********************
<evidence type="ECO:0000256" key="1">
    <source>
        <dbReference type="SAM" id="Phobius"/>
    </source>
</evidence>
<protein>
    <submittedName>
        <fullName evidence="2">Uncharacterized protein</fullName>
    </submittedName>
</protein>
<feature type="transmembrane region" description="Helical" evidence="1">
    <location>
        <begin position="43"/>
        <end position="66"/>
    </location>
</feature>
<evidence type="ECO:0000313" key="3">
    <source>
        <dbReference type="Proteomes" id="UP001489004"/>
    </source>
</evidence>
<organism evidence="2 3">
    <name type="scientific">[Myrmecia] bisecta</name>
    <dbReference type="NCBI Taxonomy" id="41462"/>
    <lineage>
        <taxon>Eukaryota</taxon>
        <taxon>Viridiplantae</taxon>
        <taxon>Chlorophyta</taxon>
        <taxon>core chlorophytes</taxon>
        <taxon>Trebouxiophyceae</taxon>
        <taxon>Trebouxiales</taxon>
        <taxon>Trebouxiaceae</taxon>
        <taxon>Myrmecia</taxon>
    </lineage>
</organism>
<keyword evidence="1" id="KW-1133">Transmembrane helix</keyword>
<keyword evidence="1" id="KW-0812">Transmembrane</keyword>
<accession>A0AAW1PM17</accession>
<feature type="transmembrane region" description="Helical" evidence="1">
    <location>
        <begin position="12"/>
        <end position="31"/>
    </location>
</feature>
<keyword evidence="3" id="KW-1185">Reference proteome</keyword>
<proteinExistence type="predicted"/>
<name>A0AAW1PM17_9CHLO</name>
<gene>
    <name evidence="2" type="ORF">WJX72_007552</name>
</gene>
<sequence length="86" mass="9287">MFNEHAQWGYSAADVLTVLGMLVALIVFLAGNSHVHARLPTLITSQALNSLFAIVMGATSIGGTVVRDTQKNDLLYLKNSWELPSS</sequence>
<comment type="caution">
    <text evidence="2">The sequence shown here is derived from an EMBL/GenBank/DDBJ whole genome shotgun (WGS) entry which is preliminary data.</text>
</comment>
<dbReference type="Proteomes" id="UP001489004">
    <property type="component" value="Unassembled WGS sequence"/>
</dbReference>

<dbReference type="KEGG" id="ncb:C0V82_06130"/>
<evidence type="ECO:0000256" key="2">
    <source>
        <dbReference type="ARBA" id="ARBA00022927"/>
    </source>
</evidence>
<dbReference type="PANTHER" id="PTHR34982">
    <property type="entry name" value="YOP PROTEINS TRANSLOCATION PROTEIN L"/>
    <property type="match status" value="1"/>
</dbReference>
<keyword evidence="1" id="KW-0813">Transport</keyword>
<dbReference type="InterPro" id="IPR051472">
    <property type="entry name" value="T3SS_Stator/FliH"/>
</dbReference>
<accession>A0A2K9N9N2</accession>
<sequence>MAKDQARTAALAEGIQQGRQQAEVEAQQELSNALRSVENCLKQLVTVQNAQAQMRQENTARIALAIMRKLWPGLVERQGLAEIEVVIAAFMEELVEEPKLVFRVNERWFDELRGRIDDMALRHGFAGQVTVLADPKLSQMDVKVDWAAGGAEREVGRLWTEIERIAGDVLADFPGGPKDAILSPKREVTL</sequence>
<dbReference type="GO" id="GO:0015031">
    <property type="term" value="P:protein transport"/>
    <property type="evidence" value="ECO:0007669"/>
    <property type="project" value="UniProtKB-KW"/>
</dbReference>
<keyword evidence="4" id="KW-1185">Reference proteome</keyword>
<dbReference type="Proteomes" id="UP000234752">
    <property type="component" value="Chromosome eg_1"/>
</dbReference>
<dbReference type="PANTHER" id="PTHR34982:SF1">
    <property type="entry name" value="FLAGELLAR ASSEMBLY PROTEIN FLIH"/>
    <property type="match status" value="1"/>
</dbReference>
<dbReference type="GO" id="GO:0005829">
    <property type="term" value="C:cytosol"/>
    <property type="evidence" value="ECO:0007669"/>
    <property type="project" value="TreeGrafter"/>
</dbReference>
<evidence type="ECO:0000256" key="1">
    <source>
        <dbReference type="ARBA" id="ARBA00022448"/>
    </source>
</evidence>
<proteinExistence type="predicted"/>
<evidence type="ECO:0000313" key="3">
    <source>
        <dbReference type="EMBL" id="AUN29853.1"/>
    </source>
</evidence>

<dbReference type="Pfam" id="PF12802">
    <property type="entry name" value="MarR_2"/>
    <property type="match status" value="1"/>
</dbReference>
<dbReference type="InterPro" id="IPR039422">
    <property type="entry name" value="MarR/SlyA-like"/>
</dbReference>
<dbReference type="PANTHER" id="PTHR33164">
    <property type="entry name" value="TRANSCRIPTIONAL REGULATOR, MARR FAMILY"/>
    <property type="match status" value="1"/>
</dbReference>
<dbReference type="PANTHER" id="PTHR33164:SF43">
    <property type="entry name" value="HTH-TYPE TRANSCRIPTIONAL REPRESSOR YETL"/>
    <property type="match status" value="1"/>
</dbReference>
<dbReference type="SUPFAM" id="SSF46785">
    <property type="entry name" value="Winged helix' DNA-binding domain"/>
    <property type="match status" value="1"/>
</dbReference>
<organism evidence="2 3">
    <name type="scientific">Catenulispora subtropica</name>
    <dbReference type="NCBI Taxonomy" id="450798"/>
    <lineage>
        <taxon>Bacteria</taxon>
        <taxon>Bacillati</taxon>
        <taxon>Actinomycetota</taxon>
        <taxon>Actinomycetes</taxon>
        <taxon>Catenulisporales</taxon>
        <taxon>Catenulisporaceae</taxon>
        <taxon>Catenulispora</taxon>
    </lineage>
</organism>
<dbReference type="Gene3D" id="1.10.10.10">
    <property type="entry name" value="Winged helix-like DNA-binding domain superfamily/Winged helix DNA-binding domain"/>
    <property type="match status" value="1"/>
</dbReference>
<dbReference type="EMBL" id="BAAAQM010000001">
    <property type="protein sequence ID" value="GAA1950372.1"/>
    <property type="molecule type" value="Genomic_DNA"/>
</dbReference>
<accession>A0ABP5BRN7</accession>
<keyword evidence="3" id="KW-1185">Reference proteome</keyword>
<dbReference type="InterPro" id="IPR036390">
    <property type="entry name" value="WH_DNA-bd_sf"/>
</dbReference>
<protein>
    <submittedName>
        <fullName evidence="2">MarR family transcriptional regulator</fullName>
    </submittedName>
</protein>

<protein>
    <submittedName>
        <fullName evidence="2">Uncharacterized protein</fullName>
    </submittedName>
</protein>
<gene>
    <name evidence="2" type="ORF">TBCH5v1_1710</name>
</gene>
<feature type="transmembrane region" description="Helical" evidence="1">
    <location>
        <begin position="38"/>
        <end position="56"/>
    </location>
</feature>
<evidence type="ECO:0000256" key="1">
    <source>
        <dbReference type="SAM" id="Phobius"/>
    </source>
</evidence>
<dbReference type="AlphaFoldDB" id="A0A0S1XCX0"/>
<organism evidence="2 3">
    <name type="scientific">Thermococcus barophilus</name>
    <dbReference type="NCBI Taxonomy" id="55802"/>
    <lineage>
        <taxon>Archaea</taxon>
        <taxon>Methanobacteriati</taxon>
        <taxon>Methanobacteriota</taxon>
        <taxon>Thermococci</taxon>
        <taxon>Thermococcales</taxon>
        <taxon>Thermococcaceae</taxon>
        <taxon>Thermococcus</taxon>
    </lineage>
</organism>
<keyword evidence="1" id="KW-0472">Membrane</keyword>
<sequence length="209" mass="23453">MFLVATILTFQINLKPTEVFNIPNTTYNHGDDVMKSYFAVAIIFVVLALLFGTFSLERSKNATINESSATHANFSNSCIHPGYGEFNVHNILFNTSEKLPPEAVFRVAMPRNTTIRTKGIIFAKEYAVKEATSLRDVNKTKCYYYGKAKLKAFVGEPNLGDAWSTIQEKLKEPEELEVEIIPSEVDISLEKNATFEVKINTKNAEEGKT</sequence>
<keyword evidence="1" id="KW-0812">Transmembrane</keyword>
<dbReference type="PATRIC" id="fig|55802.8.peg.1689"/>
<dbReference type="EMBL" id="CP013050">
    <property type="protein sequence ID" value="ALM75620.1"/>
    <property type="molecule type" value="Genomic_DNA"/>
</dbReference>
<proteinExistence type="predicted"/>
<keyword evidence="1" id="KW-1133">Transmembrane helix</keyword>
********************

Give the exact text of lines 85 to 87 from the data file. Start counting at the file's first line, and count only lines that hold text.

    <property type="match status" value="1"/>
</dbReference>
<dbReference type="GO" id="GO:0005829">